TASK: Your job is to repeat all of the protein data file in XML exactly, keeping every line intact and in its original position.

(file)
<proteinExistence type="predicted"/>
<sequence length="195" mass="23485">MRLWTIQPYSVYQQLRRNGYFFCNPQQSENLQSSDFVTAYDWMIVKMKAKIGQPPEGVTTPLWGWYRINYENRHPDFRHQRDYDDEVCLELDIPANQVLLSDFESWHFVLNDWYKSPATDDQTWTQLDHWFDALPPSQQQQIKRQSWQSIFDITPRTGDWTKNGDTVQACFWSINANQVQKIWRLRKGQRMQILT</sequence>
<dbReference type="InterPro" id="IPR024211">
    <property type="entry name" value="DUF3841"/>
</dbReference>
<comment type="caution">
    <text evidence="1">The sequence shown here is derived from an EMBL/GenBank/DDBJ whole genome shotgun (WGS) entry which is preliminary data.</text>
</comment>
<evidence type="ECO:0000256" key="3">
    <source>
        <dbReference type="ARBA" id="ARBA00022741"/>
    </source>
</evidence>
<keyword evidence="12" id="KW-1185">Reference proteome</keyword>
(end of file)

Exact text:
<proteinExistence type="predicted"/>
<sequence length="195" mass="23485">MRLWTIQPYSVYQQLRRNGYFFCNPQQSENLQSSDFVTAYDWMIVKMKAKIGQPPEGVTTPLWGWYRINYENRHPDFRHQRDYDDEVCLELDIPANQVLLSDFESWHFVLNDWYKSPATDDQTWTQLDHWFDALPPSQQQQIKRQSWQSIFDITPRTGDWTKNGDTVQACFWSINANQVQKIWRLRKGQRMQILT</sequence>
<dbReference type="InterPro" id="IPR024211">
    <property type="entry name" value="DUF3841"/>
</dbReference>
<comment type="caution">
    <text evidence="1">The sequence shown here is derived from an EMBL/GenBank/DDBJ whole genome shotgun (WGS) entry which is preliminary data.</text>
</comment>
<evidence type="ECO:0000256" key="3">
    <source>
        <dbReference type="ARBA" id="ARBA00022741"/>
    </source>
</evidence>
<keyword evidence="12" id="KW-1185">Reference proteome</keyword>